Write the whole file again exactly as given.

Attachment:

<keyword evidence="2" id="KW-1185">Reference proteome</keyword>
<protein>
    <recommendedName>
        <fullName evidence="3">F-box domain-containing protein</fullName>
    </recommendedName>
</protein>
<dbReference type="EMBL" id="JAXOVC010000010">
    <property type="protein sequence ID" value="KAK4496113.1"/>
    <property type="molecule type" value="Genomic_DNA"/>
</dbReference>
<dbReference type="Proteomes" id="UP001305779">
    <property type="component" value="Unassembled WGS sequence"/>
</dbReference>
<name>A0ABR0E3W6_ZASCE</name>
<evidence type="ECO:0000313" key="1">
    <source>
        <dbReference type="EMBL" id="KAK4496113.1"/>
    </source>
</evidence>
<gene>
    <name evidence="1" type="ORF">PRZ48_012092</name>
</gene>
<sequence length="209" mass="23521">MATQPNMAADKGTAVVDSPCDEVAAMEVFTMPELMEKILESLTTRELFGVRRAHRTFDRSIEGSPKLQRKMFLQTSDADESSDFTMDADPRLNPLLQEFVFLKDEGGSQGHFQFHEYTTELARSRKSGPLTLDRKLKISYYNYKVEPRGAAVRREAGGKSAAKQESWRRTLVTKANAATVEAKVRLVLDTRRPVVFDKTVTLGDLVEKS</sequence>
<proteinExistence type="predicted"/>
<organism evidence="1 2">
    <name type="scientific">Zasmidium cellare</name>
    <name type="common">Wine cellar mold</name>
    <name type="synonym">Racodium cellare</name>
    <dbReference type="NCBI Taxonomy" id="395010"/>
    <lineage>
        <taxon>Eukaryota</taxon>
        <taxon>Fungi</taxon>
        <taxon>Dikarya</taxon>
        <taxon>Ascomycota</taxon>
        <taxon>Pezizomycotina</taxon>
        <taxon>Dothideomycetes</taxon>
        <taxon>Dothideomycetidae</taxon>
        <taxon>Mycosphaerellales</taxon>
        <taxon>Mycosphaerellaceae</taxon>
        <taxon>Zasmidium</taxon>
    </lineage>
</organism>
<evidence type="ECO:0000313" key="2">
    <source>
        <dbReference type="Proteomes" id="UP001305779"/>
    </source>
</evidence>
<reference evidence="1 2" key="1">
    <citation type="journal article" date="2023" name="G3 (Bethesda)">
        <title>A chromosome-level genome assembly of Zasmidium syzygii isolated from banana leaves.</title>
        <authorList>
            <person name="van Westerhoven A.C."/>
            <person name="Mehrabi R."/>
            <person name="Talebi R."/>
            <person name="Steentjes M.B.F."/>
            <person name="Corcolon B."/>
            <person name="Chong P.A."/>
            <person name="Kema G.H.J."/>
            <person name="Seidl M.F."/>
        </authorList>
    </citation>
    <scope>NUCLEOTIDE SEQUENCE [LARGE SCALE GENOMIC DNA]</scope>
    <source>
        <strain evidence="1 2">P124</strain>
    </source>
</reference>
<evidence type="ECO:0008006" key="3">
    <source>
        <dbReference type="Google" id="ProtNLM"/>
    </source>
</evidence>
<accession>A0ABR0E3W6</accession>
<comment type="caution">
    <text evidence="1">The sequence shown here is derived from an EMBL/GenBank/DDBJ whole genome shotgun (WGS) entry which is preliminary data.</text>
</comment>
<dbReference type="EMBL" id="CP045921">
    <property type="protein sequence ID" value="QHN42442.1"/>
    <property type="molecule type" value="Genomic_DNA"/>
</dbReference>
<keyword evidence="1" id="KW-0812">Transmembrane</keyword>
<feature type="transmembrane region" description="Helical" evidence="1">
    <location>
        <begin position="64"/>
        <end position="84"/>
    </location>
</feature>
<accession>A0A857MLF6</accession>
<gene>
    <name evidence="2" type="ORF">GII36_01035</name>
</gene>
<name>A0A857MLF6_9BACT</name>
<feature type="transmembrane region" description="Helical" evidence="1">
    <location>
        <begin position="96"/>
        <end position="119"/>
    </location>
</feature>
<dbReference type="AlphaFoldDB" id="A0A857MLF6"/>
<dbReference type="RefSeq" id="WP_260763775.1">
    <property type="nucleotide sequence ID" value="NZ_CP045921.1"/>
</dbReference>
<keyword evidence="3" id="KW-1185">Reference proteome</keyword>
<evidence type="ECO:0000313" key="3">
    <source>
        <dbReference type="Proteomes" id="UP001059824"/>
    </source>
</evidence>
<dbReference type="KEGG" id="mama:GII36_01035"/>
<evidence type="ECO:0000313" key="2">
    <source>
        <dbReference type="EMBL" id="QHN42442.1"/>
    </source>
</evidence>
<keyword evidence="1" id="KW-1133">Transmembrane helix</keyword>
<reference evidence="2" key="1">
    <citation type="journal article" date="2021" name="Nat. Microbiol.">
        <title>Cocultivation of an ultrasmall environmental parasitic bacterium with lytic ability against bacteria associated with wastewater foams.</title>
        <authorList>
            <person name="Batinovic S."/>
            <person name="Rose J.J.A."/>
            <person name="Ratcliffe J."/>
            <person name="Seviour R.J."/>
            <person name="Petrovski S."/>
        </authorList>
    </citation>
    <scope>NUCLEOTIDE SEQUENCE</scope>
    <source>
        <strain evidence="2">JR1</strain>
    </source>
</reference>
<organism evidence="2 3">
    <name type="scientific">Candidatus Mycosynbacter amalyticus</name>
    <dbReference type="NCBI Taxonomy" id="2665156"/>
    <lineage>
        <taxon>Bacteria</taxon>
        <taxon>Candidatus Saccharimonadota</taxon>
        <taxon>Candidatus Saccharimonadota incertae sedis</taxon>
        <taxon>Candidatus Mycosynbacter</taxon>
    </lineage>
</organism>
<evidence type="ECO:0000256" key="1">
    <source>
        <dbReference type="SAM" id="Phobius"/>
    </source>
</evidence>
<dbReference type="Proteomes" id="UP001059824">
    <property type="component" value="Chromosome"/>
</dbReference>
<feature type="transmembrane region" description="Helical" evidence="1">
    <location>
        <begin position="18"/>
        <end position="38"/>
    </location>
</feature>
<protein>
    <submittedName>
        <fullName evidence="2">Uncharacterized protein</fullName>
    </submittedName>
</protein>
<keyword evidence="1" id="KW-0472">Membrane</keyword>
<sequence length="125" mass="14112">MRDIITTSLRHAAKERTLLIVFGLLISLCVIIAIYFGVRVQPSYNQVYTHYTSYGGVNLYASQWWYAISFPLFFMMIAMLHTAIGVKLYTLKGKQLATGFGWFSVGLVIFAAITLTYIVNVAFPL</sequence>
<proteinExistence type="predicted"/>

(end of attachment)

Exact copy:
<keyword evidence="2" id="KW-1185">Reference proteome</keyword>
<protein>
    <recommendedName>
        <fullName evidence="3">F-box domain-containing protein</fullName>
    </recommendedName>
</protein>
<dbReference type="EMBL" id="JAXOVC010000010">
    <property type="protein sequence ID" value="KAK4496113.1"/>
    <property type="molecule type" value="Genomic_DNA"/>
</dbReference>
<dbReference type="Proteomes" id="UP001305779">
    <property type="component" value="Unassembled WGS sequence"/>
</dbReference>
<name>A0ABR0E3W6_ZASCE</name>
<evidence type="ECO:0000313" key="1">
    <source>
        <dbReference type="EMBL" id="KAK4496113.1"/>
    </source>
</evidence>
<gene>
    <name evidence="1" type="ORF">PRZ48_012092</name>
</gene>
<sequence length="209" mass="23521">MATQPNMAADKGTAVVDSPCDEVAAMEVFTMPELMEKILESLTTRELFGVRRAHRTFDRSIEGSPKLQRKMFLQTSDADESSDFTMDADPRLNPLLQEFVFLKDEGGSQGHFQFHEYTTELARSRKSGPLTLDRKLKISYYNYKVEPRGAAVRREAGGKSAAKQESWRRTLVTKANAATVEAKVRLVLDTRRPVVFDKTVTLGDLVEKS</sequence>
<proteinExistence type="predicted"/>
<organism evidence="1 2">
    <name type="scientific">Zasmidium cellare</name>
    <name type="common">Wine cellar mold</name>
    <name type="synonym">Racodium cellare</name>
    <dbReference type="NCBI Taxonomy" id="395010"/>
    <lineage>
        <taxon>Eukaryota</taxon>
        <taxon>Fungi</taxon>
        <taxon>Dikarya</taxon>
        <taxon>Ascomycota</taxon>
        <taxon>Pezizomycotina</taxon>
        <taxon>Dothideomycetes</taxon>
        <taxon>Dothideomycetidae</taxon>
        <taxon>Mycosphaerellales</taxon>
        <taxon>Mycosphaerellaceae</taxon>
        <taxon>Zasmidium</taxon>
    </lineage>
</organism>
<evidence type="ECO:0000313" key="2">
    <source>
        <dbReference type="Proteomes" id="UP001305779"/>
    </source>
</evidence>
<reference evidence="1 2" key="1">
    <citation type="journal article" date="2023" name="G3 (Bethesda)">
        <title>A chromosome-level genome assembly of Zasmidium syzygii isolated from banana leaves.</title>
        <authorList>
            <person name="van Westerhoven A.C."/>
            <person name="Mehrabi R."/>
            <person name="Talebi R."/>
            <person name="Steentjes M.B.F."/>
            <person name="Corcolon B."/>
            <person name="Chong P.A."/>
            <person name="Kema G.H.J."/>
            <person name="Seidl M.F."/>
        </authorList>
    </citation>
    <scope>NUCLEOTIDE SEQUENCE [LARGE SCALE GENOMIC DNA]</scope>
    <source>
        <strain evidence="1 2">P124</strain>
    </source>
</reference>
<evidence type="ECO:0008006" key="3">
    <source>
        <dbReference type="Google" id="ProtNLM"/>
    </source>
</evidence>
<accession>A0ABR0E3W6</accession>
<comment type="caution">
    <text evidence="1">The sequence shown here is derived from an EMBL/GenBank/DDBJ whole genome shotgun (WGS) entry which is preliminary data.</text>
</comment>
<dbReference type="EMBL" id="CP045921">
    <property type="protein sequence ID" value="QHN42442.1"/>
    <property type="molecule type" value="Genomic_DNA"/>
</dbReference>
<keyword evidence="1" id="KW-0812">Transmembrane</keyword>
<feature type="transmembrane region" description="Helical" evidence="1">
    <location>
        <begin position="64"/>
        <end position="84"/>
    </location>
</feature>
<accession>A0A857MLF6</accession>
<gene>
    <name evidence="2" type="ORF">GII36_01035</name>
</gene>
<name>A0A857MLF6_9BACT</name>
<feature type="transmembrane region" description="Helical" evidence="1">
    <location>
        <begin position="96"/>
        <end position="119"/>
    </location>
</feature>
<dbReference type="AlphaFoldDB" id="A0A857MLF6"/>
<dbReference type="RefSeq" id="WP_260763775.1">
    <property type="nucleotide sequence ID" value="NZ_CP045921.1"/>
</dbReference>
<keyword evidence="3" id="KW-1185">Reference proteome</keyword>
<evidence type="ECO:0000313" key="3">
    <source>
        <dbReference type="Proteomes" id="UP001059824"/>
    </source>
</evidence>
<dbReference type="KEGG" id="mama:GII36_01035"/>
<evidence type="ECO:0000313" key="2">
    <source>
        <dbReference type="EMBL" id="QHN42442.1"/>
    </source>
</evidence>
<keyword evidence="1" id="KW-1133">Transmembrane helix</keyword>
<reference evidence="2" key="1">
    <citation type="journal article" date="2021" name="Nat. Microbiol.">
        <title>Cocultivation of an ultrasmall environmental parasitic bacterium with lytic ability against bacteria associated with wastewater foams.</title>
        <authorList>
            <person name="Batinovic S."/>
            <person name="Rose J.J.A."/>
            <person name="Ratcliffe J."/>
            <person name="Seviour R.J."/>
            <person name="Petrovski S."/>
        </authorList>
    </citation>
    <scope>NUCLEOTIDE SEQUENCE</scope>
    <source>
        <strain evidence="2">JR1</strain>
    </source>
</reference>
<organism evidence="2 3">
    <name type="scientific">Candidatus Mycosynbacter amalyticus</name>
    <dbReference type="NCBI Taxonomy" id="2665156"/>
    <lineage>
        <taxon>Bacteria</taxon>
        <taxon>Candidatus Saccharimonadota</taxon>
        <taxon>Candidatus Saccharimonadota incertae sedis</taxon>
        <taxon>Candidatus Mycosynbacter</taxon>
    </lineage>
</organism>
<evidence type="ECO:0000256" key="1">
    <source>
        <dbReference type="SAM" id="Phobius"/>
    </source>
</evidence>
<dbReference type="Proteomes" id="UP001059824">
    <property type="component" value="Chromosome"/>
</dbReference>
<feature type="transmembrane region" description="Helical" evidence="1">
    <location>
        <begin position="18"/>
        <end position="38"/>
    </location>
</feature>
<protein>
    <submittedName>
        <fullName evidence="2">Uncharacterized protein</fullName>
    </submittedName>
</protein>
<keyword evidence="1" id="KW-0472">Membrane</keyword>
<sequence length="125" mass="14112">MRDIITTSLRHAAKERTLLIVFGLLISLCVIIAIYFGVRVQPSYNQVYTHYTSYGGVNLYASQWWYAISFPLFFMMIAMLHTAIGVKLYTLKGKQLATGFGWFSVGLVIFAAITLTYIVNVAFPL</sequence>
<proteinExistence type="predicted"/>